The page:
The Olusegun Obasanjo and Musa Yar'Adua democratic governments maintained this relationship with Ghana. The visit of the Ghanaian president John Kuffour in Nigeria in February 2001 was an expression of appreciation to Nigeria for their support to his government.

Evidently, Nigeria and Ghana have been co-operating in many areas such as bilateral trade agreement, co­operation in the energy sector, joint defense and a host of others.

In the field of sports especially football, both countries rule the continent and have made appreciable impacts at the international level of riote are the exploits of such clubs as Ashanti Kotoko and Accra hearts of oak both of Ghana and the dazzling performances of the Enyimba football Club of Aba in Nigeria.

Both countries have dominated the Africa Cup Nations tournaments and are greatly detested by other national teams. Both countries became experimental grounds for the co-hosting arrangement as they co-hosted the year 2000 edition of the African cup of Nations In January /February 2000. At the 1996 Olympic games In Atlanta, Nigeria conquered the Brazilians and Argentines to lift the football gold. To celebrate this feat, Nigeria declared public holidays and Ghana did same to honour the Nigerian soccer Kings.



The purpose of this study therefore, is summarized as follows:

To reconstruct the historical development of Nigeria­ Ghana relations and discusses the Strain in relations in the early days of their relationship. Also, It aims at pointing out and discussing various issues political, economic social and otherwise, emanating in the course of the bilateral relations between Nigeria and Ghana. Finally, it aims at discussing the problems and prospects of Nigeria - Ghana relations in the New World Order.


This research relied primarily on secondary sources, such as books, magazines. Major articles, periodicals and documents were adequately consulted and provided great deal of data and statistics used in this research work.

It is quite obvious that the available literature is deficient in areas dealing, with contemporary development in the International system, and its implications on Nigeria Ghana relations. These Inadequacies made this investigation a worthwhile effort.



The growing importance of bilateral relations in the International system as a means of fostering international co-operation in all aspects Socio, economic, Political Scientific and Technological of human endeavours in the world has become glaring and the need to interact and foster mutual and all round bilateral relations between countries of the world has become inevitable.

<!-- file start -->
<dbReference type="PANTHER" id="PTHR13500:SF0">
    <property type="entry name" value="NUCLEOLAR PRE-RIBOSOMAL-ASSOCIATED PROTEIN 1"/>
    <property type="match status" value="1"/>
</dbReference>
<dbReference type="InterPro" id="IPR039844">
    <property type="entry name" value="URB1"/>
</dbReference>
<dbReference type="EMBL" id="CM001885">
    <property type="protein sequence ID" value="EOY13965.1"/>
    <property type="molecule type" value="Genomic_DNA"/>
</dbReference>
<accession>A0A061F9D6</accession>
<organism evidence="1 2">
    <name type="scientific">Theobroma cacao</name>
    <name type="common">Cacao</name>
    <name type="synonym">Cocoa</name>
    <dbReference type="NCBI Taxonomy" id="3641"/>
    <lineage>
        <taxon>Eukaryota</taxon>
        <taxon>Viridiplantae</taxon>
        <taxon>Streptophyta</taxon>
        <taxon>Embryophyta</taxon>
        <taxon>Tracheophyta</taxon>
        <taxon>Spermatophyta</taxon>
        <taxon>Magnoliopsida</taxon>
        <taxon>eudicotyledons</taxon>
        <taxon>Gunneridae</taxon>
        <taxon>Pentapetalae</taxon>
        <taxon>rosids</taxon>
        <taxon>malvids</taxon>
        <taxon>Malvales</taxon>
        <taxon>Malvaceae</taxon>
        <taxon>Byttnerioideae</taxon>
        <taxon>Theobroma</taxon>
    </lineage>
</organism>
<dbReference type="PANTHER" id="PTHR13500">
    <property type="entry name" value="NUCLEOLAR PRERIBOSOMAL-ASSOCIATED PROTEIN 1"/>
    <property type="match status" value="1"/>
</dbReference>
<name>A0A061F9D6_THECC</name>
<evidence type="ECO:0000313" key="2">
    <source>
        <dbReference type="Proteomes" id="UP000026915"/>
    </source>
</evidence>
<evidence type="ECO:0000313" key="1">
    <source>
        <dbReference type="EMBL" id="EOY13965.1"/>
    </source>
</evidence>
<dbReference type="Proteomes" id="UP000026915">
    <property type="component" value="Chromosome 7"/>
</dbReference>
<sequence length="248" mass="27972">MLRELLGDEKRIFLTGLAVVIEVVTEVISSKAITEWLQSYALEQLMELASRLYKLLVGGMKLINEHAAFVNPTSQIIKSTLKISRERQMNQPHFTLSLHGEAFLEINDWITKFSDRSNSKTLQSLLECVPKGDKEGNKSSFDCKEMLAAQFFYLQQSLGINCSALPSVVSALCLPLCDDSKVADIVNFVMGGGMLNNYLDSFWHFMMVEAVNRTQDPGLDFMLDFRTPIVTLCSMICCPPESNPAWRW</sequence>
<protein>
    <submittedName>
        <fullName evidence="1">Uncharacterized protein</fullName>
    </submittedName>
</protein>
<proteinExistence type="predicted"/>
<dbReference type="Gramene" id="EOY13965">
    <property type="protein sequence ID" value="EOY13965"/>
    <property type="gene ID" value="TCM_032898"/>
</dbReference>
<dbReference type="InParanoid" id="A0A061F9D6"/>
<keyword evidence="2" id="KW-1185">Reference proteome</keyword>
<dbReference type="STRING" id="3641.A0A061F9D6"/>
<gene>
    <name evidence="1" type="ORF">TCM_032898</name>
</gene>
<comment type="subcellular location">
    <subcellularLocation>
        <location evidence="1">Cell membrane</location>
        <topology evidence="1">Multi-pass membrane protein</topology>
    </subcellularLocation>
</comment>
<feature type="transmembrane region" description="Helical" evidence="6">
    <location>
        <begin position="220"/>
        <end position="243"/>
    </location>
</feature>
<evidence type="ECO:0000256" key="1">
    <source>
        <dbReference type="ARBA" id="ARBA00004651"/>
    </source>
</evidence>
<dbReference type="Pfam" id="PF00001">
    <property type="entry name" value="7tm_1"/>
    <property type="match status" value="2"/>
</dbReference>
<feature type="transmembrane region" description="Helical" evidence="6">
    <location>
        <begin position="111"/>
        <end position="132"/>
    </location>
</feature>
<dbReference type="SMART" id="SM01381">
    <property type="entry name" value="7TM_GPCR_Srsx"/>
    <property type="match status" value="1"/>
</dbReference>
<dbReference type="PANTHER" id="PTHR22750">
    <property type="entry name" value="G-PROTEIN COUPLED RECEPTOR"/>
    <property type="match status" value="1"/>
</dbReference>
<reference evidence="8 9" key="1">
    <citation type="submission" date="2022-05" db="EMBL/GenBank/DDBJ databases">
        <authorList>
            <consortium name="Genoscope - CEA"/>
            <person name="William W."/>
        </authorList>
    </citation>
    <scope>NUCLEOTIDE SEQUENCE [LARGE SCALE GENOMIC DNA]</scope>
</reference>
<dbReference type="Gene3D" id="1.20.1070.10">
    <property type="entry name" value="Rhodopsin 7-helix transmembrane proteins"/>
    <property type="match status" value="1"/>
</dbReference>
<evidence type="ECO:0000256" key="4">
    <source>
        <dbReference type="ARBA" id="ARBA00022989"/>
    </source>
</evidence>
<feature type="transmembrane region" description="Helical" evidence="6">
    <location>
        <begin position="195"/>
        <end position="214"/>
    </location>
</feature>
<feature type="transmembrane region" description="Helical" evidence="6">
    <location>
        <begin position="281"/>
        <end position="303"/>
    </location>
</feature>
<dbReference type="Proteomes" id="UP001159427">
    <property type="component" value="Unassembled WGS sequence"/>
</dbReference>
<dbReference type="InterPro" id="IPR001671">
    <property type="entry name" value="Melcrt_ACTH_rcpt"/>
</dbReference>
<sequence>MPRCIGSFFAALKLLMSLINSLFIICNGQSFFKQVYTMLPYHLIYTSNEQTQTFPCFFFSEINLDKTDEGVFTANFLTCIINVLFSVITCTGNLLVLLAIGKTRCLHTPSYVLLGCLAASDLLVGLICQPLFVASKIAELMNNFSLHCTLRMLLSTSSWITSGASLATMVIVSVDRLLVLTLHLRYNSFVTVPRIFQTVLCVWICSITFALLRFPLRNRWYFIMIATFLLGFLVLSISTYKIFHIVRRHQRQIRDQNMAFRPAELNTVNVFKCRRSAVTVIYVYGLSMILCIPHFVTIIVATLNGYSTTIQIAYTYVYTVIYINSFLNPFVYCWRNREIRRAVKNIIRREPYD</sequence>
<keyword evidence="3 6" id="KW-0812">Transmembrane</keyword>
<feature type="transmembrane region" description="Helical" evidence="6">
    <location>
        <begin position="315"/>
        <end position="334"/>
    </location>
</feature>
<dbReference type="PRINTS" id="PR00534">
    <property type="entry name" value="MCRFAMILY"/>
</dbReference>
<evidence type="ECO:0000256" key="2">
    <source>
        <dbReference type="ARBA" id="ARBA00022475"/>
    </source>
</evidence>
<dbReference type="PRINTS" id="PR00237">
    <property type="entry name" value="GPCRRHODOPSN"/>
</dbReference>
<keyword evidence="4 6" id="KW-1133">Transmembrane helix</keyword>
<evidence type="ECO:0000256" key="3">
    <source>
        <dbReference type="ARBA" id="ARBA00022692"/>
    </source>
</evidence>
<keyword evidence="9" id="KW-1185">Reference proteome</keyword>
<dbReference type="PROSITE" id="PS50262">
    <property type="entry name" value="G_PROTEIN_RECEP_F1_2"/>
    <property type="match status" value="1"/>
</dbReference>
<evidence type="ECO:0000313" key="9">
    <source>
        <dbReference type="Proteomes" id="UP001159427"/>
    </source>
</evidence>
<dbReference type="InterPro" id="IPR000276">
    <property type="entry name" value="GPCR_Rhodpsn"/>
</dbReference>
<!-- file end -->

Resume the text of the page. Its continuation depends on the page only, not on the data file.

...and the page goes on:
This study apart from helping to understand the development of Nigeria - Ghana relations, will also make it possible for the general readers, students of International Relations, policy formulators and statesmen to be familiar with issues relating to national interests and foreign policy formulation, adjustment and implementation strategy in the field of diplomacy.

This study will promote further enquiry into the Nigeria, Ghana national interests and foreign policy. Formulation and implementation. It will also serve as a source of reference to other researches on other aspect of  Nigeria ­Ghana relations.

Finally, the study will not only provide awareness to the general public on the implication of Africa as the Centre piece in the conduct of Nigeria's relation with neighbouring countries in the sub-region, but will also "enhance' the integration of the policies into the mainstream of Nigeria's Foreign Policy in the New world order.



Scholars have done useful and solid work concerning the subject. Among them are such works as Aluko Olajide's Ghana and Nigeria 1957-70: A study in inter African Discord published in 1976, Kirk Green's Crisis and Conflicts in Nigeria Foreign Policy, which appeared in 1981, Olajide Aluko's The Foreign Policy of African States published in 1977, Group son Okechuku’s military in politics and the third cotordzauon of Africa beyond destruction and despairs published in 2009.

There are of course articles in journals which also dealt with our subject. Among them are Aluko Olajide's "Ghana's Foreign Policy under the national Liberation Council" African Quarterly vol 5, No 2, January 1971, Odu Richard's "Questioning our stand on Ghana" In Nigeria Tide 1982, Aluko Olajide's "Ghana, and the Nigerian civil war" in the Journal of Economic and Social Studies vol 12,

1976, Odu Richards "Why Nigeria Bluffs Rawlings" in Nigerian statesman 1982.

Admittedly, the scholars have done well to unravel much relevant data on the subject and to establish some analytical framework for the interpretation of Nigeria Ghana relations. It is in this regard that this present work has gained from the scholars in question. However, certain limitations became apparent once it was realized that these existing works on the topic are too sketchy and sometimes only make casual comments on vital issues in it In addition, virtually all the world do not contain a contemporary information on Nigeria - Ghana relations.

More importantly, the articles in the journals of the Nigerian Institute of International Affairs (NIIA), The Nigerian Forum deals extensively on contemporary issues regarding Nigeria - Ghana relations.

According to Adekunle Ajala (2000), although relations between Nigeria and Ghana have always been one of suspicion and mistrust in the 60s up till the 1980s, relations between the two countries has improved significantly since the 1990s.

On the whole the subject is organized under four chapters. The chapter one deals with the general introduction, alms and objectives of the study, methodology, significance of the study and literature review. Chapter two is on the economic relations between Nigeria and Ghana since 1999 up till 2010. Chapter three deals with Nigeria - Ghana socio political relations within the period of study. Lastly, Chapter four is on the summary of the work and conclusion.